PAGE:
The public markets remain volatile but private financings continue to remain a viable way for life sciences companies to find the capital they need to support their work. The funding rounds this week included drug developers refilling their coffers as they progress to the clinic, as well as younger companies giving the world a first look at their new technologies. Here’s a recap of this week’s biotech and life science financings.
—Clinical-stage Neumora Therapeutics closed a $112 million Series B round of financing. The Watertown, Massachusetts-based company uses data science to inform the development of new drugs for neuropsychiatric and neurodegenerative disorders. Neumora’s most advanced drug candidate is in Phase 2a testing for major depressive disorder. The company said the new capital will be deployed across its drug pipeline of seven program. Last year, Neumora emerged from stealth with $500 million in financing and a partnership with Amgen.
—Less than a year after Odyssey Therapeutics launched with the backing of $218 million, the biotech startup unveiled $168 million more to move its drug pipeline closer to human testing. Founded by serial biotech entrepreneur Gary Glick, Boston-based Odyssey is developing small molecules and protein therapeutics for applications in immunology and cancer. No details about its pipeline of eight programs were disclosed but Odyssey said it aims to move “multiple candidates” into investigational new drug application-enabling studies in 2023. The latest financing was led by General Catalyst.
—Ascidian Therapeutics unveiled $50 million in financing and new technology that rewrites RNA as a way to treat inherited disorders. The startup says its approach offers key advantages over currently available genetic medicine technologies. Ascidian was incubated by venture capital firm ATP, which funded the Series A round. Ascidian’s lead RNA therapeutic candidate addresses mutations of the ABCA4 gene, which lead to a range of vision loss disorders including Stargardt disease.
—Ochre Bio raised $30 million to continue its work developing RNA therapies for chronic liver disease. The Oxford, United Kingdom-based startup tests its drugs in donated human livers that aren’t suitable for transplant. Machine learning analysis of the data from these livers identifies and validates targets for its drugs. Ochre aims to use this analysis to identify which drug candidates to advance to human testing in 2024.
—Matchpoint Therapeutics unveiled a $70 million Series A round of financing to continue its work developing novel covalent molecules, initially focusing on applications in immunology. The biotech’s disease targets remain undisclosed. Covalent molecules form a stronger bond with their targets, which in turn results in better potency and selectivity of these medicines as well as a lower systemic exposure of the therapy. Sanofi Ventures led Matchpoint’s new round of investment, which follows a $30 million seed financing co-led by Atlas Ventures and Access Biotechnology last year.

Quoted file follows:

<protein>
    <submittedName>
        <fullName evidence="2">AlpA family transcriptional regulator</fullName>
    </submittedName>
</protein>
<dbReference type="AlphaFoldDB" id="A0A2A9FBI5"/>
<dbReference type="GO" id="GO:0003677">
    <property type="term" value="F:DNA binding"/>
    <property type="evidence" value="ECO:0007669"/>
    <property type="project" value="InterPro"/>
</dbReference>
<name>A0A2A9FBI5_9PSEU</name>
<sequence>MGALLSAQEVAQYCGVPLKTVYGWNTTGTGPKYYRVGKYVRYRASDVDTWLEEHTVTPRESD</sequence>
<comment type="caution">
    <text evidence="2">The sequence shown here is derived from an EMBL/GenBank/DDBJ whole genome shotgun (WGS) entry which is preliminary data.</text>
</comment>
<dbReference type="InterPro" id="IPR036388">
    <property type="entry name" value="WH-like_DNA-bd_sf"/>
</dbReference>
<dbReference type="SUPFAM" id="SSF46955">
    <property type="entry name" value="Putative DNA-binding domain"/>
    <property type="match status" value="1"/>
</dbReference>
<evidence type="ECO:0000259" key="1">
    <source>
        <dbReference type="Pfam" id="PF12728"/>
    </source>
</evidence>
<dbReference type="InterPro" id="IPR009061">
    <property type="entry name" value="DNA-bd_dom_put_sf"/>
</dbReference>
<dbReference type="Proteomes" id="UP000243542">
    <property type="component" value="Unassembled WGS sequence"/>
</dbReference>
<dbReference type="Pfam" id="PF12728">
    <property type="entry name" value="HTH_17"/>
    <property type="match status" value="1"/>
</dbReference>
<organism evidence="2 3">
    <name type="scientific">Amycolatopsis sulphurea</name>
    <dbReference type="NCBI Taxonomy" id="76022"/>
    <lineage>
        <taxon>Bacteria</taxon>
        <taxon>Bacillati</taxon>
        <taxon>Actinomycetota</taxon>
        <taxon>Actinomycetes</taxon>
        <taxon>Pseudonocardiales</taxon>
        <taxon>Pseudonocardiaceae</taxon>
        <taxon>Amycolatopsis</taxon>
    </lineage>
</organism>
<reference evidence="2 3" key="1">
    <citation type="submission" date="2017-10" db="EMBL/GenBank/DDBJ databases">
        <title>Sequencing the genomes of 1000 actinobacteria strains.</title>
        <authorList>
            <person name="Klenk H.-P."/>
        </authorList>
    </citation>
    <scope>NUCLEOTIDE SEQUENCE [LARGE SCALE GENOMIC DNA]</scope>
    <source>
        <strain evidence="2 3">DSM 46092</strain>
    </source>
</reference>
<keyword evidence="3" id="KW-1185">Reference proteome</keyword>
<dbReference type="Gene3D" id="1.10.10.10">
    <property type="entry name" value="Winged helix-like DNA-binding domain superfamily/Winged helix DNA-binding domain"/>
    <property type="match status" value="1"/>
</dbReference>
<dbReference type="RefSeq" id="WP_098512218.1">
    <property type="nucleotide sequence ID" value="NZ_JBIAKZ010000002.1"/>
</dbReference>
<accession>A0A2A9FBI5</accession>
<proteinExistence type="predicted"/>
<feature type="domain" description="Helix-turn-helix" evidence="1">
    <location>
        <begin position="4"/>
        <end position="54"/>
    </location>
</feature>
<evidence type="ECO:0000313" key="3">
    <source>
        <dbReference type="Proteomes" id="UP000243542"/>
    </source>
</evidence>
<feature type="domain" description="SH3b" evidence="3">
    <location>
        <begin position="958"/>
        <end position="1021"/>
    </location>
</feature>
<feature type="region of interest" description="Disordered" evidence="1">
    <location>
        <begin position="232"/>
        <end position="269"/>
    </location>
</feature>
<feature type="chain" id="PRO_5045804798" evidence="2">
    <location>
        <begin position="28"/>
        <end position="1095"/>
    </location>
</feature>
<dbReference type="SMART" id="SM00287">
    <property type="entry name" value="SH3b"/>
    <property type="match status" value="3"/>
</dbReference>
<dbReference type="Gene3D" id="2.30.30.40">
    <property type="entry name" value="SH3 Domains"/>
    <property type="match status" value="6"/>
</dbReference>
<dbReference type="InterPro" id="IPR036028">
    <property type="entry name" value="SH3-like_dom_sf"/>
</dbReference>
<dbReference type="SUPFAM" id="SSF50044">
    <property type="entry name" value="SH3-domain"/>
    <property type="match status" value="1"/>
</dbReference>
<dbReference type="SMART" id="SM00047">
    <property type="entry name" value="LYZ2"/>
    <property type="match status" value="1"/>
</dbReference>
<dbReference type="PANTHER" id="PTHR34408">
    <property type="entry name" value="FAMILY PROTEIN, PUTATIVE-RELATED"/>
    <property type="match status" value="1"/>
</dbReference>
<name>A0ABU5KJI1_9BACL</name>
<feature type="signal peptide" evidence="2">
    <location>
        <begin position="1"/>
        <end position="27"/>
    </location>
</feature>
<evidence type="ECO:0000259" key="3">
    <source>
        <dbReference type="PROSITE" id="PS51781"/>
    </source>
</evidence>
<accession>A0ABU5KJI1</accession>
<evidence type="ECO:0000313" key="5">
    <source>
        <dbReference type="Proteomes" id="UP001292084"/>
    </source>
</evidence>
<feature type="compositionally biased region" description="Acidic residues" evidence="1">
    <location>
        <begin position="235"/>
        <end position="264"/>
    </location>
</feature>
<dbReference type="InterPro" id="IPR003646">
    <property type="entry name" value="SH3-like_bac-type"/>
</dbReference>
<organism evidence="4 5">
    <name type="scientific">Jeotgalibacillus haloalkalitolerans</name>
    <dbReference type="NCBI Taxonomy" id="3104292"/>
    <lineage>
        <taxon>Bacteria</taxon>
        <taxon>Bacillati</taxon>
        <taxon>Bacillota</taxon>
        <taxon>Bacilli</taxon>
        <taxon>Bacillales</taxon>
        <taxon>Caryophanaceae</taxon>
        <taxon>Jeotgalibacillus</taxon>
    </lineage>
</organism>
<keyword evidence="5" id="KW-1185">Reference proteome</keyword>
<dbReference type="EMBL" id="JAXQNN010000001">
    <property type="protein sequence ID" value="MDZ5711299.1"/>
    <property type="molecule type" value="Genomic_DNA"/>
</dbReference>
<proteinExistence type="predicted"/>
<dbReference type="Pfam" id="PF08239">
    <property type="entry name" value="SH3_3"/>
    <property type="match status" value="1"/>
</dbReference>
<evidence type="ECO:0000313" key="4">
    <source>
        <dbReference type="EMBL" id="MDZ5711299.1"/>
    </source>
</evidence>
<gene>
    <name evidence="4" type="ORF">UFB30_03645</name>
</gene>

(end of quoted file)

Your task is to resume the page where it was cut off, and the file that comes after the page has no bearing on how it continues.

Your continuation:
—Cancer drug developer Mablink Bioscience raised €31 million to advance to the clinic with its lead therapeutic candidate. Lyon, France-based Mablink aims to improve the durability and tolerability of a type of cancer therapy called antibody drug conjugate (ADC). The biotech accomplishes this with chemical links that connect the toxic drug payload to the targeting antibody of an ADC. Mablink’s Series A financing was led by Sofinnova Partners and Mérieux Equity Partners.
—Pleno, a startup developing instruments intended to go beyond PCR testing, raised $40 million in Series A financing. The San Diego-based company says its technology, called Hypercoding, employs signal processing techniques from the telecommunications industry to deliver targeted biological information for applications that include clinical testing, biomedical research, screening and detection, and diagnostics. Pleno plans to use the capital to speed up development of its Raptor instrument, which it expects will become available for early customer access next year and fully available in 2024. Deerfield Management Company led the Series A financing.
—Obatala Sciences raised $3 million to ramp up commercialization of its human-derived hydrogels that can be used as media for growing cells in drug research. The New Orleans-based startup says its kits provide researchers with more accurate, human-based data across diverse populations. Obatala’s Series A financing was co-led by être Venture Capital and Oschner Health.
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